In a hospital in Gurugram, the first surgery on schizophrenia in India was successfully completed.
In a significant medical milestone, a 28-year-old man hailing from Africa who has been grappling with schizophrenia since the age of 13 has undergone pioneering surgery for schizophrenia in India. The medical team at Marengo Asia Hospitals in Gurugram successfully performed deep brain stimulation (DBS) surgery on the patient, making it the first procedure of its kind to be carried out in the country.
Schizophrenia, a debilitating mental illness, poses immense challenges for those afflicted by it. The patient, diagnosed with schizophrenia at the age of 15, experienced a life-altering transformation through the DBS surgery. This cutting-edge technique involves the precise implantation of electrodes into specific regions of the brain. These electrodes then emit controlled electrical impulses, facilitating the regulation of abnormal brain activity and the restoration of equilibrium.
With only 13 instances of such surgery being conducted worldwide, this groundbreaking procedure represents a remarkable advancement in the field of psychiatric surgery, commonly known as psychosurgery. The medical team from Marengo Asia Hospitals expressed their pride in this significant accomplishment, emphasising the potential impact it can have on the future of treating mental illnesses.
The surgery, performed on June 14, has already yielded promising and extraordinary results. The patient exhibited a remarkable reduction in symptoms and an overall improvement in his condition. The doctors closely monitored his progress and reported that, following the procedure, he experienced a 50–60 percent improvement in his symptoms by the second day. Furthermore, by the tenth day, the patient reported an astounding 80 percent reduction in hallucinations, delusions, and anxiety—an outcome that holds great promise for individuals suffering from schizophrenia.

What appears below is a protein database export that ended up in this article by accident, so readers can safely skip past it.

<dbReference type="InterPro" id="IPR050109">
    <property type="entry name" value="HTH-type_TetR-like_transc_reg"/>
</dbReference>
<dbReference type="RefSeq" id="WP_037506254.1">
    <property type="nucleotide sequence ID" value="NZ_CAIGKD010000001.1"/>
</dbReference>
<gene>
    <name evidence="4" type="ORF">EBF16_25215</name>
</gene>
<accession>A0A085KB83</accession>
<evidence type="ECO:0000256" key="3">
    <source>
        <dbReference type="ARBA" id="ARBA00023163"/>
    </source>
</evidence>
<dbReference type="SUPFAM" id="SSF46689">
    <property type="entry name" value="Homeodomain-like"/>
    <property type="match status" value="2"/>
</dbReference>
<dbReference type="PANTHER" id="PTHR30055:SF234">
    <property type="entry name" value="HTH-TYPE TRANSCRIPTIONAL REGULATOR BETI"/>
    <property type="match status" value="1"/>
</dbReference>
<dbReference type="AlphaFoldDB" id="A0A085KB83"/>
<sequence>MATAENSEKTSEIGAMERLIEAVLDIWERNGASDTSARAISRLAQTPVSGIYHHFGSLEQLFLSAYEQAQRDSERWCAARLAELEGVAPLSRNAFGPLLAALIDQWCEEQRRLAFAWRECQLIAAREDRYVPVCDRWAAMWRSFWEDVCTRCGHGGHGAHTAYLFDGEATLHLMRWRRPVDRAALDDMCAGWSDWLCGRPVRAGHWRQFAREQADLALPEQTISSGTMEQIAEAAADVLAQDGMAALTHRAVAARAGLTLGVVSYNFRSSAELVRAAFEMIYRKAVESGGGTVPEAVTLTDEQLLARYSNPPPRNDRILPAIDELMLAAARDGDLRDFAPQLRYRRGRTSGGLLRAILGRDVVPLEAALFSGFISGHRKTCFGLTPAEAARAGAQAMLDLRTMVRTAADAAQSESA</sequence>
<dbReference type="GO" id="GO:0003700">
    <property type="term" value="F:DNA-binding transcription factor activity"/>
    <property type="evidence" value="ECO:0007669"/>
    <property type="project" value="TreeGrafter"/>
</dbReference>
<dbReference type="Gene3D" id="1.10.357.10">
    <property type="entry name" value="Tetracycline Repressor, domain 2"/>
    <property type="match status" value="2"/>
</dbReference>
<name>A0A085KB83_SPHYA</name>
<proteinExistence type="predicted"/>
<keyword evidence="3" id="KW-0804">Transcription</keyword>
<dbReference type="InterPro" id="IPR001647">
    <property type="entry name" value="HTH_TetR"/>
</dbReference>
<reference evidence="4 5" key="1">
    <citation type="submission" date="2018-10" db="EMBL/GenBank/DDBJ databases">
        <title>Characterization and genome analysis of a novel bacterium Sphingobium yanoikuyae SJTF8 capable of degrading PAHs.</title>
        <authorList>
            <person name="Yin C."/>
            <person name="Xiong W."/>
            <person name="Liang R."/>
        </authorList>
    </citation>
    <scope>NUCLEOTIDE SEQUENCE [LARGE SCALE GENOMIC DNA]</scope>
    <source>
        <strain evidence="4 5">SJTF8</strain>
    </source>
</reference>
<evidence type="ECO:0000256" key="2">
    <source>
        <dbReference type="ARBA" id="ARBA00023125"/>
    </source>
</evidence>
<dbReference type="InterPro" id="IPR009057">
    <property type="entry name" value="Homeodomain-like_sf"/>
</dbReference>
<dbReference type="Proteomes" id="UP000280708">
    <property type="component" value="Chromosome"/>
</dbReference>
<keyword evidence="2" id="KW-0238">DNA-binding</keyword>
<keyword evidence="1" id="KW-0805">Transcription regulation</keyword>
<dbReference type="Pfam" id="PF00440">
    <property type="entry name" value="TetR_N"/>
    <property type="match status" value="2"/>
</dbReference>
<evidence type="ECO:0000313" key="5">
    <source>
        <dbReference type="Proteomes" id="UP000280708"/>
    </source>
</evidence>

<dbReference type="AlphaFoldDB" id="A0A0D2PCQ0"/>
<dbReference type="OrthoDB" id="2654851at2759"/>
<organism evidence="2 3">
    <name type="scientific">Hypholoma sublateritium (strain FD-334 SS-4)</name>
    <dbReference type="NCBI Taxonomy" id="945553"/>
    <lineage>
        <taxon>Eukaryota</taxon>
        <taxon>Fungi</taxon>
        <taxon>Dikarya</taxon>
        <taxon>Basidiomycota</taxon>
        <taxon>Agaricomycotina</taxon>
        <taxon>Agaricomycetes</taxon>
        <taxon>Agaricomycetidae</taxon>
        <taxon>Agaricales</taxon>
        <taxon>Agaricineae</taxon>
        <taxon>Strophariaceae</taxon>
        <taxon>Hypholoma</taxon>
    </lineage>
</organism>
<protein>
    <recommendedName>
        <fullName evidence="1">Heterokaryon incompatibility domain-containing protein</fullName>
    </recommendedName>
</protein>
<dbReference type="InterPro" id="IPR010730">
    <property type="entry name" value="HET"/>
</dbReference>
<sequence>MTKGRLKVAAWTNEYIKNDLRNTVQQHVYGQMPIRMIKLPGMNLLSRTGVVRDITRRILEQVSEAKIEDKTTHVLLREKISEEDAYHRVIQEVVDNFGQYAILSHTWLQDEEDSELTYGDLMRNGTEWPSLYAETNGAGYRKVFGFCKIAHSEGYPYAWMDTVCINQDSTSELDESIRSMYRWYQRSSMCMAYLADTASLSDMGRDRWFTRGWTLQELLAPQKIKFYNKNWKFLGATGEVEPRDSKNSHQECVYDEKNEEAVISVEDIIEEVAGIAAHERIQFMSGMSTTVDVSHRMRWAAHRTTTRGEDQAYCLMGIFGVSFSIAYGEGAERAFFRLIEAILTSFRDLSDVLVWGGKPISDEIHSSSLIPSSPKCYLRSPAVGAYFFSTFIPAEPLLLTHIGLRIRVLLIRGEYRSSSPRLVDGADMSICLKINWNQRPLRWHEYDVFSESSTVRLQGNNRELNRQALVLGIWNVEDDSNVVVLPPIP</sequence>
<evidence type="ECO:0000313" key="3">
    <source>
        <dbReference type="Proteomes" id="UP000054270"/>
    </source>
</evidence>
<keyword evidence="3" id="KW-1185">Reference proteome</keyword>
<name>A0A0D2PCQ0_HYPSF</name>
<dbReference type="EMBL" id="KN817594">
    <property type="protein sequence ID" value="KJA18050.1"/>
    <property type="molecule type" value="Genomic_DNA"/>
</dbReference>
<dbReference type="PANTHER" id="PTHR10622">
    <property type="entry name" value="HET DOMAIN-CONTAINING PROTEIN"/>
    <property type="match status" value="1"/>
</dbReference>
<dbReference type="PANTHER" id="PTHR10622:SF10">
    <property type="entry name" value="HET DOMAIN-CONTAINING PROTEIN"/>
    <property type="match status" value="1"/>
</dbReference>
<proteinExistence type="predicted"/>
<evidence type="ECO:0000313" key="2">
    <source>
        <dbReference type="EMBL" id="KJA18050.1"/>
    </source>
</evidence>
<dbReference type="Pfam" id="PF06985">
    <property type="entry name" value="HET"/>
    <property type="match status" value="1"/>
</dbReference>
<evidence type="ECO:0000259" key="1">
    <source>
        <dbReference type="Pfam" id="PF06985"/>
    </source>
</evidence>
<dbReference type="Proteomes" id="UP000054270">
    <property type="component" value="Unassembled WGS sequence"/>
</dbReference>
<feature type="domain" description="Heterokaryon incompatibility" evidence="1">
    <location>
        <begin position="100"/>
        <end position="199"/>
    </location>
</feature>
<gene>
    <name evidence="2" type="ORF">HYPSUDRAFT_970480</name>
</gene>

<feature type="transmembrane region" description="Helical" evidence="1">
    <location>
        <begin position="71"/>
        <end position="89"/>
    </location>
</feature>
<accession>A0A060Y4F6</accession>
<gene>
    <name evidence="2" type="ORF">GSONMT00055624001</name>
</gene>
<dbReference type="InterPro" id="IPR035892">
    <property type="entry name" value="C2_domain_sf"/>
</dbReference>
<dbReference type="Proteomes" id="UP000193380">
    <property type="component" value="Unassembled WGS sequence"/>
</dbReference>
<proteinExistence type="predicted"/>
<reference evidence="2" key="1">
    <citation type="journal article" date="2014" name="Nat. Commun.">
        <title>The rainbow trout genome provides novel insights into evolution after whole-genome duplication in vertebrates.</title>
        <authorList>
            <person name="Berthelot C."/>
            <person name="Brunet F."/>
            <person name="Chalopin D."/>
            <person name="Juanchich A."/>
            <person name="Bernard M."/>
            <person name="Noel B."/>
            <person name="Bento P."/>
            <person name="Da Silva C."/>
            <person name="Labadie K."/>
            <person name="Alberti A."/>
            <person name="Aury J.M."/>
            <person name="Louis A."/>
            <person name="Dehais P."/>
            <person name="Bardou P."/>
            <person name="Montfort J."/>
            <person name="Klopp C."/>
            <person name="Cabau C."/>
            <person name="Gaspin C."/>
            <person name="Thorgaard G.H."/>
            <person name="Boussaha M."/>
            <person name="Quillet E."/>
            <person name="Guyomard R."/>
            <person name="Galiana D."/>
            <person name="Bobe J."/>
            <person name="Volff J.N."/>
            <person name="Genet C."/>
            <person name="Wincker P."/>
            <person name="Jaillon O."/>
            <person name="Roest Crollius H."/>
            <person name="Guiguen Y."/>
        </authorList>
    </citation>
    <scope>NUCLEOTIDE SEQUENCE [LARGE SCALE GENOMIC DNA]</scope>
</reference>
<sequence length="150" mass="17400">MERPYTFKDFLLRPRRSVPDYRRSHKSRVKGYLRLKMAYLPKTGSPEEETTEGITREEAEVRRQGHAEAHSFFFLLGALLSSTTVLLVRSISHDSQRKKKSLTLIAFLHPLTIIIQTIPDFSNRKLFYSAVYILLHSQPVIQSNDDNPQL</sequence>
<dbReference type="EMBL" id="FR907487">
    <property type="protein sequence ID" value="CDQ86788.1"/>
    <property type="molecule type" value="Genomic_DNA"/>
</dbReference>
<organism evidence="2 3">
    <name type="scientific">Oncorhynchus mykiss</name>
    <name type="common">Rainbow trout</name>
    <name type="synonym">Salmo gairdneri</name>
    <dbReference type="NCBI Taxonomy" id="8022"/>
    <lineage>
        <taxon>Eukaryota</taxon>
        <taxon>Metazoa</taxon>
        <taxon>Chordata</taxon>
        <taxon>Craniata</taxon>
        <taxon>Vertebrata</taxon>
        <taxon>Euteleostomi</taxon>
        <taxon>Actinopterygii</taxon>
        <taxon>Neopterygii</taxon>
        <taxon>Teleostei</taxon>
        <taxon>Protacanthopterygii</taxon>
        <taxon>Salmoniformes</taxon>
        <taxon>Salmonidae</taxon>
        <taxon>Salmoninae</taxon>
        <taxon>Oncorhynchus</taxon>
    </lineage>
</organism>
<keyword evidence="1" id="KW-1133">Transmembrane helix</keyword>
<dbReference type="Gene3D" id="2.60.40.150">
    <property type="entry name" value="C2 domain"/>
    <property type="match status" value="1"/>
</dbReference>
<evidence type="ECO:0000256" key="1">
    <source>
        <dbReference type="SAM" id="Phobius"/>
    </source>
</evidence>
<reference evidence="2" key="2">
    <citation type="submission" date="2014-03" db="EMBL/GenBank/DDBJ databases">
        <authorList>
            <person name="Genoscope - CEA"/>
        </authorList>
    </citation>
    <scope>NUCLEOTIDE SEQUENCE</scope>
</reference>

The entire surgery, which took approximately 8–10 hours, was conducted with meticulous care, and the patient received continuous monitoring in the intensive care unit (ICU) overnight. The fact that he was able to walk on the second day after the operation further attests to the successful nature of the procedure. Dr. Himanshu Champaneri, a highly experienced Senior Consultant Neurosurgeon at the hospital, expressed his satisfaction with the patient’s progress, highlighting the substantial alleviation of his symptoms.
This groundbreaking achievement in India marks a significant milestone in the treatment of schizophrenia and reinforces the potential of DBS as a therapeutic option. The successful outcome of this surgery brings hope not only to the patient but also to countless others suffering from this challenging mental illness. With further advancements in this field, there is a renewed sense of optimism for improved interventions and enhanced quality of life for those affected by schizophrenia and other psychiatric disorders.